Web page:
A woman from Florida went to stay at an Air BnB in Tulum and hoped to have a fun vacation. Instead, it was fraught with tension starting on arrival. The main guest, Amber Jackson, and her friends believed they were about to become sex trafficking victims.

First, there were the mystery splatters of paint on the door which Jackson thought looked like blood. She contacted the concierge and was told there was no cause for alarm, as it was actually paint. That didn’t allay her fears at all, but she and her friends decided to stay at the rental home as planned.

Next, Jackson noted that there was no way to lock the bedrooms. According to Apartments Apart, “she noticed that the keypads weren’t set for the rooms; it would essentially give anyone access to their rooms at any time. Jackson reconfigured the keypads herself.”

The third problem happened three days into their stay when an unknown man claiming to be a security guard loomed in front of the house. But he hadn’t been there from the start, which made the guests suspicious.

Jackson again reached out to the concierge and the owner, but wasn’t successful. She and her friends went to sleep with knives nearby and checked out the very next day.

Wild 94.1 reported that “it wasn’t until Jackson contacted Air BnB directly that she finally heard back from the homeowner who only offered her a $67 refund when the total was $3,671.65. Jackson then posted a bad review about the house on AirBnB but noticed her review was deleted.”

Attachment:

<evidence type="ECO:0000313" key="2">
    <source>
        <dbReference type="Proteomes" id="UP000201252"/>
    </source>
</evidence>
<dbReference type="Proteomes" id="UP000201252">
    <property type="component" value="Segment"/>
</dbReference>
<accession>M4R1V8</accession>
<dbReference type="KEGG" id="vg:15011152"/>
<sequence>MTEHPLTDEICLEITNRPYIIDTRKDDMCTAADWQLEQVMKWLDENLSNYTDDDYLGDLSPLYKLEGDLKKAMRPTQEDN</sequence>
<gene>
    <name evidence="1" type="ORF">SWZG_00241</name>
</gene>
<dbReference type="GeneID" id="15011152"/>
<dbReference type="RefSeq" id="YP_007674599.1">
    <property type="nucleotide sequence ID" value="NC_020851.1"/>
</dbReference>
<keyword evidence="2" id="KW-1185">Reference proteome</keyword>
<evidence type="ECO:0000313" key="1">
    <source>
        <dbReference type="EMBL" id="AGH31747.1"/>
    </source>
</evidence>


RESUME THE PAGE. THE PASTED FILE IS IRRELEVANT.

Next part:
Fortunately, Jackson and her friends escaped unscathed. But when she shared the experience online, other women came out with similar accusations against the same owner and property. After receiving a string of bad reviews, the owner changed their name and profile picture on Air BnB.

This isn’t the vacation rental giant’s first tango with sex trafficking.

In 2018, Global Citizen reported that police in Toronto “noted a growing trend of Air BnB rentals being used for human trafficking, following two recent arrests in the Greater Toronto Area.”

Story continues

In 2020, Air BnB ramped up efforts to combat this by joining forces with Polaris, a trafficking non-profit organization. The rental company faced criticism because it wasn’t doing enough to combat the problem. In response, Air BnB rolled out a detailed plan for the protection of hosts and guests.

This included in-person host training. According to USA Today, this “would help the host community identify signals or triggers in the nature and style of the reservation, and provide action steps to report potential trafficking.”

If you plan to rent an Air BnB anywhere in the world, be aware and keep your wits about you.



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